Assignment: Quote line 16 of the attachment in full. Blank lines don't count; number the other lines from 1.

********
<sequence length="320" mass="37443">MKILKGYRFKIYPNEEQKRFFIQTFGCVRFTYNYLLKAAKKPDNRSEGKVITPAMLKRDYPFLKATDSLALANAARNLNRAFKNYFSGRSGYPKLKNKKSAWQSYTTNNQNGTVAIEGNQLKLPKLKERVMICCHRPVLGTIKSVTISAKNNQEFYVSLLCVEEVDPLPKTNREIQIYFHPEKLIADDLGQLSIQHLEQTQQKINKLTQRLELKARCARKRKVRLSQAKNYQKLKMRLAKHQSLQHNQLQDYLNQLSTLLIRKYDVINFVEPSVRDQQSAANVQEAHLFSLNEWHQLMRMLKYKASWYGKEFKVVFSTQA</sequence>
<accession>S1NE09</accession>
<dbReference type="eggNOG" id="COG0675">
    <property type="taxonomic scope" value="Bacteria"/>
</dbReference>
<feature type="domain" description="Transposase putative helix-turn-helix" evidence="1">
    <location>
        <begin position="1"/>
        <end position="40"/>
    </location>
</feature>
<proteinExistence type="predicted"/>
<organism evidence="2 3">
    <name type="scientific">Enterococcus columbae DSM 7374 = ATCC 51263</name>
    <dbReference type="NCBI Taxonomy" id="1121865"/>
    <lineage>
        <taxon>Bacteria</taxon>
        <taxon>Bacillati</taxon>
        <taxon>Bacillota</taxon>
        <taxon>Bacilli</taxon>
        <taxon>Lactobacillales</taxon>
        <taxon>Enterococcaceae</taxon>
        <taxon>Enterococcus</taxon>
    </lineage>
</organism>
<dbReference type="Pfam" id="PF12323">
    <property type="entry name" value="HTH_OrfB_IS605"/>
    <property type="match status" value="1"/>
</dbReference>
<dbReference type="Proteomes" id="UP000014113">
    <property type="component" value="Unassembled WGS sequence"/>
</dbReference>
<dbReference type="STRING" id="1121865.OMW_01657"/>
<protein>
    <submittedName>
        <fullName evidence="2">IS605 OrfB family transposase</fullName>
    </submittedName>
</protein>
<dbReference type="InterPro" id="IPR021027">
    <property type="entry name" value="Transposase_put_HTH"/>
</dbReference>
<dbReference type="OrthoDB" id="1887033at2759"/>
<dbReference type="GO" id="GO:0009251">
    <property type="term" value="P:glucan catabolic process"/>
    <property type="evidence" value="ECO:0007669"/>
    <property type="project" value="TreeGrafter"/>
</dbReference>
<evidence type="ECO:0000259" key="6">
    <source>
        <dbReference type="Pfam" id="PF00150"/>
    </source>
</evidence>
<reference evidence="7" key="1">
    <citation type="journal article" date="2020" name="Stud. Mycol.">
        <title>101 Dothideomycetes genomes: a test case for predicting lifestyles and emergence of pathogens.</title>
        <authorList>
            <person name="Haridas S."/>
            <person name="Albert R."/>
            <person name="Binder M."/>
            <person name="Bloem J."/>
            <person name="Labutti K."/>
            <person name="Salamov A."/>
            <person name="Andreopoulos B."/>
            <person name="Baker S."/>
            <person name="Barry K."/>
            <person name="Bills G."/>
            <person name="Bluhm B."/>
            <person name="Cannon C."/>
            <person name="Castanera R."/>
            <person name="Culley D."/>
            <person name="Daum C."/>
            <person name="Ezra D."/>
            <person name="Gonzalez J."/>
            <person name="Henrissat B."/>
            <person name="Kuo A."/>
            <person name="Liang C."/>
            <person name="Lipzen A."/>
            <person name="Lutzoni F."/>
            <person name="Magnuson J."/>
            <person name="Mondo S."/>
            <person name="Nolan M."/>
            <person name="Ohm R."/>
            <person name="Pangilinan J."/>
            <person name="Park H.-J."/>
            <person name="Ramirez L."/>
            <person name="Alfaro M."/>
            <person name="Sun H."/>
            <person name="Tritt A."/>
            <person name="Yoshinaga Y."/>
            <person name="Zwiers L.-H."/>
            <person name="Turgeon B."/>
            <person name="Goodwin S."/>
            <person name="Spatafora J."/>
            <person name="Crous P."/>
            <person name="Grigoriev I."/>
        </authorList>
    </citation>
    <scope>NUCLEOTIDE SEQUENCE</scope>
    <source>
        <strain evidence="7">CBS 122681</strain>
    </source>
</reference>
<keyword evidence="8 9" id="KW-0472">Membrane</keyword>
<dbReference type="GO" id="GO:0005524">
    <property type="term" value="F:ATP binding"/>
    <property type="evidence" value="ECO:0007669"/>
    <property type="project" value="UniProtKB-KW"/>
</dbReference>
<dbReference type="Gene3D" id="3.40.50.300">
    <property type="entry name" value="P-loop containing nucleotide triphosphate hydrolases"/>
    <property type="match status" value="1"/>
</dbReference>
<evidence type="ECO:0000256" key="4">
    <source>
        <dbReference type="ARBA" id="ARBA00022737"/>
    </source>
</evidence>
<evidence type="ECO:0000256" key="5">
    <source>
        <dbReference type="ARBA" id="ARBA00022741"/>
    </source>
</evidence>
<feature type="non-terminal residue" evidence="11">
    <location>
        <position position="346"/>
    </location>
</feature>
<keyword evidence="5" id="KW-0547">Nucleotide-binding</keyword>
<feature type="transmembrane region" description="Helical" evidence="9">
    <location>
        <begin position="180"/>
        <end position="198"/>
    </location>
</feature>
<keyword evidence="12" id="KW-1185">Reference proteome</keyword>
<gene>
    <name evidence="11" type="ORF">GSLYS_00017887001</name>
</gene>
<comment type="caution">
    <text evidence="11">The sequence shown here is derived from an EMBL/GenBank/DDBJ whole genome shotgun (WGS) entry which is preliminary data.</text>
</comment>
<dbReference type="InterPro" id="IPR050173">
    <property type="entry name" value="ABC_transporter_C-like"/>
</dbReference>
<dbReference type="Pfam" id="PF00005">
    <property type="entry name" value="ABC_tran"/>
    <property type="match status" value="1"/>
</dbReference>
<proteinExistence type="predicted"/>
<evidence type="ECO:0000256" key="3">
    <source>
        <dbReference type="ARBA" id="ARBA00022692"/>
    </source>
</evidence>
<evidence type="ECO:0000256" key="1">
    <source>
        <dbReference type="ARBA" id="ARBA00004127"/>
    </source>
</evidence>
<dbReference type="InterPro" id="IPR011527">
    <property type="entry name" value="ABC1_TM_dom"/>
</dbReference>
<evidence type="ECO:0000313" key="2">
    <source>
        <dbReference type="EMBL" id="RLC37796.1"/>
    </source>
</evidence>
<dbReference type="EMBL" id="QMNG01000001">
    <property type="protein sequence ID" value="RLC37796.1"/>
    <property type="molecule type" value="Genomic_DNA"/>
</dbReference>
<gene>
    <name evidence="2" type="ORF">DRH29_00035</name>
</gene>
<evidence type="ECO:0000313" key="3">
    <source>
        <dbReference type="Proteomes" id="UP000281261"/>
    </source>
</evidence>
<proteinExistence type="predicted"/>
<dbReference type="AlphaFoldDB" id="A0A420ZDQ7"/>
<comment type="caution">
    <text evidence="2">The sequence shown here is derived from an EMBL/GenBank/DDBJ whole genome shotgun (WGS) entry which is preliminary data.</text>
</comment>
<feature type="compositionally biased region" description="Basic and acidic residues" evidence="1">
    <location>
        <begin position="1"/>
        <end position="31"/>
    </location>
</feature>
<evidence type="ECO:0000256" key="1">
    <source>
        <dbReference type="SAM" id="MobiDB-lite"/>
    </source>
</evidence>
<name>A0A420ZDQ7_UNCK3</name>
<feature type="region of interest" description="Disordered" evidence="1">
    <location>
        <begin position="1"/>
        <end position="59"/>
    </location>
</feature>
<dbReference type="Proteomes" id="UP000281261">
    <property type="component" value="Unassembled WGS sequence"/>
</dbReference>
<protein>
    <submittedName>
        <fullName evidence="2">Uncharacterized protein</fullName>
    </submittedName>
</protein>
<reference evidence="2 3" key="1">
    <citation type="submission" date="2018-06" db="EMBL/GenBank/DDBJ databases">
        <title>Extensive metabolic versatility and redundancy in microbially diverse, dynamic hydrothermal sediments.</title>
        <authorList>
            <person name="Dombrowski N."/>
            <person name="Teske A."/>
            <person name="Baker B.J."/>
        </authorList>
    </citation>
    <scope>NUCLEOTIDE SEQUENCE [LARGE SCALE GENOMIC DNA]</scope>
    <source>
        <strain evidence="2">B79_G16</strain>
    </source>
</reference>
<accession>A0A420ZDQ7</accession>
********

    <lineage>